Tarantino: master of mediocrity?

Louis McEvoy asks whether Tarantino’s legacy is simply a tall tale of misused potential


Last week, with characteristic egotism, director Quentin Tarantino declared his retirement: “Hopefully, the way I define success when I finish my career is that I’m considered of the greatest fi lm-makers that ever lived. And going further, a great artist, not just fi lm-maker.” However, like the not-quiet-there-yet clunkiness of this remark, Quentin Tarantino—as eminently quotable as his scripts are, as stylish as his direction is—is not a great filmmaker, but he arguably had the ability to be. Tarantino is nothing more than a sophisticated Tim Burton: a fi lm geek who specialises in self-indulgent pastiche rather than any art.

It’s important to qualify that, although Tarantino is nowhere near as talented as either he or his fans believe, he is a capable entertainer. His films are incredibly fun, especially his recent period pieces like Inglourious Bastards and Django Unchained, thrilling cathartic revenge epics on the behalf of oppressed peoples (note how the liberation is only enabled by the enlightened, white Christoph Waltz character). Yet they are superficial bloodbaths adorned with witticisms and, in his less historical works, flooded by a deluge of pop culture references. However as I like to say about a similar cult classic—Mcdonald’s— just because it has enjoyably edible food, doesn’t mean you can call it a great restaurant. Tarantino is essentially closer to the likes of Michael Bay than to Scorsese. Whereas Bay’s cinematic hedonism is concentrated on explosive action, Tarantino’s is balanced between violence and quips.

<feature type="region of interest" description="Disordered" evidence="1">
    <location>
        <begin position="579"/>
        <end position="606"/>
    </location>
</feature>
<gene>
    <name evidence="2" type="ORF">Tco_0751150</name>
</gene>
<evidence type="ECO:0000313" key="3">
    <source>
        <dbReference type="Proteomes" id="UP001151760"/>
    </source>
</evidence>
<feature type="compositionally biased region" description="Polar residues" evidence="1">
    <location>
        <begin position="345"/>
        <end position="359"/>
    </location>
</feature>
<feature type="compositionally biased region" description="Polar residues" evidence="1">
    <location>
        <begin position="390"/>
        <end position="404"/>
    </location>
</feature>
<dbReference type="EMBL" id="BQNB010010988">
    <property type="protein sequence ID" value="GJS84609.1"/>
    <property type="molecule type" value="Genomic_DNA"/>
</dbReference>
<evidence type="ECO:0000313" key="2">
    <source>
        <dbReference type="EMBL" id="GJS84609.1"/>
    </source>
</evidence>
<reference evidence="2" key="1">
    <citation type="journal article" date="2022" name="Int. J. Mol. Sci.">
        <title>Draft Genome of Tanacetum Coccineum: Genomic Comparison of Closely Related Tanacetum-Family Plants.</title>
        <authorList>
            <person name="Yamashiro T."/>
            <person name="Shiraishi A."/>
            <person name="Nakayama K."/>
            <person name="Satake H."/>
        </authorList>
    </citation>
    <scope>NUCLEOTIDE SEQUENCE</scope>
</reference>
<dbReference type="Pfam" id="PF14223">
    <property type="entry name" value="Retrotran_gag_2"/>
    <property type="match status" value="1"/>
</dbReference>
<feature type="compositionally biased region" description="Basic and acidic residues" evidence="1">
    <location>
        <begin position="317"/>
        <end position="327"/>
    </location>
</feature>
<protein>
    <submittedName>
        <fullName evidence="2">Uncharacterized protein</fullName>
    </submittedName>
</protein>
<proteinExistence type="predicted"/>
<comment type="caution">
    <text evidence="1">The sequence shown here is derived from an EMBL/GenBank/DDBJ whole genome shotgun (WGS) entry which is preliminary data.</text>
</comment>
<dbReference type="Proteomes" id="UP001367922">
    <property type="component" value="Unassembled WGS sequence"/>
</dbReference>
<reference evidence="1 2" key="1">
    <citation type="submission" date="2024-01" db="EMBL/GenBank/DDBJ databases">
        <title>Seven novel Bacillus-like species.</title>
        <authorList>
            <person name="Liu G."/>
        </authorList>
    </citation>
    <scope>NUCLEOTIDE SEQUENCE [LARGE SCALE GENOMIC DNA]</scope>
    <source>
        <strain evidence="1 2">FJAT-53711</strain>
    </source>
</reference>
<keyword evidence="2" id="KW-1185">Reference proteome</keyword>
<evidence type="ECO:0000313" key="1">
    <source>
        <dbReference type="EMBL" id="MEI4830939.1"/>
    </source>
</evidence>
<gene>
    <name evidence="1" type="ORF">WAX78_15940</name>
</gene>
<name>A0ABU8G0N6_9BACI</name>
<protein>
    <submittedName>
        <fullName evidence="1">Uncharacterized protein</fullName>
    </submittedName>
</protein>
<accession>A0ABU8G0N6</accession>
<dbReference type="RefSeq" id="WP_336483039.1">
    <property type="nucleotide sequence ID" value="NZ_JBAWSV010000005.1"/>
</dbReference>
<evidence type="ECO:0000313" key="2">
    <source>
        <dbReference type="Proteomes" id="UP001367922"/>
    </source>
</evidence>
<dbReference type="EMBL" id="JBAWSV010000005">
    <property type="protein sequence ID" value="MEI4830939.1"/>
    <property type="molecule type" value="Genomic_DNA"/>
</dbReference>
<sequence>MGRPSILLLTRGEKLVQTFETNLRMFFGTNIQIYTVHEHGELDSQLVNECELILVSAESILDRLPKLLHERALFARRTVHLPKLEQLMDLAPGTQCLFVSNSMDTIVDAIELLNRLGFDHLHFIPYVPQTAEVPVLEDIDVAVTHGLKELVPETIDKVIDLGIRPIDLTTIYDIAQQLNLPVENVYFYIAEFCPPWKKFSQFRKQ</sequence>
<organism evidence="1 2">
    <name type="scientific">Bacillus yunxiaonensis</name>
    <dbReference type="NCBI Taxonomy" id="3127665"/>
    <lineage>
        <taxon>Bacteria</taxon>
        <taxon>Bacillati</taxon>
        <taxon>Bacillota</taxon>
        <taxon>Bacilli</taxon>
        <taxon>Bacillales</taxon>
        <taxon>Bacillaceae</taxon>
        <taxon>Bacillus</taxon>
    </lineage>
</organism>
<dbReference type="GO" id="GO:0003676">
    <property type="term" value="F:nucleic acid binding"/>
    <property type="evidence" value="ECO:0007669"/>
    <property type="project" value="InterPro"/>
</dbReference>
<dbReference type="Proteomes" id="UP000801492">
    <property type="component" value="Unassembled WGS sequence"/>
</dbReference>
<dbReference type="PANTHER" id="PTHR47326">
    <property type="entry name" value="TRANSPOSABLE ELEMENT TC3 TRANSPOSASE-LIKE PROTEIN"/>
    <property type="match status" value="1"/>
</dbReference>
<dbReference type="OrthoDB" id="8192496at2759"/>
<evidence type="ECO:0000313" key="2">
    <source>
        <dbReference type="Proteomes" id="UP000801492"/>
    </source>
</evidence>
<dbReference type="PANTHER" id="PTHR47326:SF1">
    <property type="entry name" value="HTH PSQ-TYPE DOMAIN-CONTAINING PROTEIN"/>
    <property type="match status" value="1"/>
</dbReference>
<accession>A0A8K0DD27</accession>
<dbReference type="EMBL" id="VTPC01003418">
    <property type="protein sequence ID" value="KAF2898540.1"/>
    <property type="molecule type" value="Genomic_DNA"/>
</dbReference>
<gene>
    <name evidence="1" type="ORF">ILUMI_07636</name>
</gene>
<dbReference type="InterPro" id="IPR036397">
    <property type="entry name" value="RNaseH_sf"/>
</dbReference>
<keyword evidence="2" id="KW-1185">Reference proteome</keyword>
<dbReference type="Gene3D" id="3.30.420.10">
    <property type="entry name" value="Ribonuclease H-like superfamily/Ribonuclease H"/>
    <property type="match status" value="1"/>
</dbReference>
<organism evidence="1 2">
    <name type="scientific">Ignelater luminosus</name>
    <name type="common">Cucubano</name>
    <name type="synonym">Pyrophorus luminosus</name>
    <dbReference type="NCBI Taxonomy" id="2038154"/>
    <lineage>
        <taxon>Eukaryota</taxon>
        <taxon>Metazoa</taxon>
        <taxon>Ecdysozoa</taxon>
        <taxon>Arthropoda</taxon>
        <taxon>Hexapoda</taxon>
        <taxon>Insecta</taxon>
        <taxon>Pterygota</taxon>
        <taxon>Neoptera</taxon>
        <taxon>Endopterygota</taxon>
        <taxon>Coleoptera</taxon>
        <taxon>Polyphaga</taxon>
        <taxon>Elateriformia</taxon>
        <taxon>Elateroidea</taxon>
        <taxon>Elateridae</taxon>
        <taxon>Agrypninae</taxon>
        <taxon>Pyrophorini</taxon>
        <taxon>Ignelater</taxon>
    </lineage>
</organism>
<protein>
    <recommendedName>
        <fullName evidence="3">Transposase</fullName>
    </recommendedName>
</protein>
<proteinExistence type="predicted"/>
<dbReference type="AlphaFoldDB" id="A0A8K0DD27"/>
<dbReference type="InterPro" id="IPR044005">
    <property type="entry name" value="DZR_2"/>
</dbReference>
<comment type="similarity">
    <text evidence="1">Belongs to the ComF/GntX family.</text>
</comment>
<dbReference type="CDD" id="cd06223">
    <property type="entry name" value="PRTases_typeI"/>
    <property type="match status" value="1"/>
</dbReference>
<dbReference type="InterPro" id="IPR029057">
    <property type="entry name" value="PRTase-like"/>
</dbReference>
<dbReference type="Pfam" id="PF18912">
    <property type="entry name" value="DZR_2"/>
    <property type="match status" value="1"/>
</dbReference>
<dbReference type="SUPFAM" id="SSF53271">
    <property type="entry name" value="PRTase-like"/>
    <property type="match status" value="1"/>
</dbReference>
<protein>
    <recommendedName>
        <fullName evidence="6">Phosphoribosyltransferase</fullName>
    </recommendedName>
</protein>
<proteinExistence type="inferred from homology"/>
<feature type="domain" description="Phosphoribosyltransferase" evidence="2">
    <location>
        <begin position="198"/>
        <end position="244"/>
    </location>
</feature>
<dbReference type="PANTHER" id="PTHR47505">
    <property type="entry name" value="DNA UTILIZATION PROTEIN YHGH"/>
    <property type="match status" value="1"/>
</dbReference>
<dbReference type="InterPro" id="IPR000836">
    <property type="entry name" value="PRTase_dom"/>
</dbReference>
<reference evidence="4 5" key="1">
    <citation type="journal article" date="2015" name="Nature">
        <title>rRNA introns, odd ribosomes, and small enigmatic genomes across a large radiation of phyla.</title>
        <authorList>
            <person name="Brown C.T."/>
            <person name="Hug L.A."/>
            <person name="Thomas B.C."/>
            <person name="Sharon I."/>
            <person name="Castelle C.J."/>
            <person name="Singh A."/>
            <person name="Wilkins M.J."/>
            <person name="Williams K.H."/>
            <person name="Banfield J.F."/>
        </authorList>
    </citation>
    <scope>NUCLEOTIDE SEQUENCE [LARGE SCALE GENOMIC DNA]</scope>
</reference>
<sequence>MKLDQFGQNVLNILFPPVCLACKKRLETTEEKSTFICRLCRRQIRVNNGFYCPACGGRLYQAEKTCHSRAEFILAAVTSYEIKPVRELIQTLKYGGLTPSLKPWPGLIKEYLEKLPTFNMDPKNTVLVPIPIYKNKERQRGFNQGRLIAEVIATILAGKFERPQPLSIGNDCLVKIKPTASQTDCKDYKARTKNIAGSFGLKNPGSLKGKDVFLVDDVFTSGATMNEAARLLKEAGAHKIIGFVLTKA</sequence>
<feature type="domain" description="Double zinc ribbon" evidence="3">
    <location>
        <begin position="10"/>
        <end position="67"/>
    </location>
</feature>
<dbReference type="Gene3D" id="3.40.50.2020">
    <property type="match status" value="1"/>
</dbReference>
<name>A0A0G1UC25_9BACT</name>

But even quips ring hollow. Mark Kermode has noted how every one of Tarantino’s characters simply speaks like Quentin Tarantino. His empty characters are vehicles for profane absurdities and quasi-wisdoms which generate amusement but little else. Moreover, most tellingly, his best moments are simply stolen from older, better directors. This is usually described as paying homage to them, but when a certain trick is not only gestured toward, but wholly transferred without the slightest change or subversion, is it really just homage? The opening scene of Bastards seems brilliant and potent, until you watch the opening scene of The Good, The Bad and the Ugly and realise who really made it. The moment where Butch runs into Marsellus in Pulp Fiction makes use of an obscure trick from Psycho and just reuses it. The idea that this is paying tribute is murky.

His closest claim to originality, although even this can be seen in Rashomon, is his innovative use of narrative structure in his 90s features, presenting events out of order and from different perspectives. Reservoir Dogs and Pulp Fiction offer the pleasure of a puzzlebox, with Tarantino showing off  the storytelling equivalent of a Rubik’s cube. But this habit was abandoned: Tarantino presumably had little capacity for more imaginative ways of deconstructing the conventional narrative.

Tarantino will make a few more films, and they will be as frothily excessive and disappointingly hollow as most of his filmography. But we can be truly grateful for Tarantino’s work on two main counts: the first being his introducing Western cinema to the delightful and hitherto unknown Christoph Waltz; the second being what constitutes the great exception to Tarantino’s shallow moviemaking, his masterpiece, Jackie Brown. What makes Jackie Brown stand above all his other features? Well, although Pulp Fiction might be funny and exciting, Jackie Brown has heart. It’s the only Tarantino film which makes you care, and the only one that can make you cry. A world where Tarantino had built upon his work in Jackie Brown rather than remaking Reservoir Dogs again and again would be one where he would have a chance of being remembered as a great artist.


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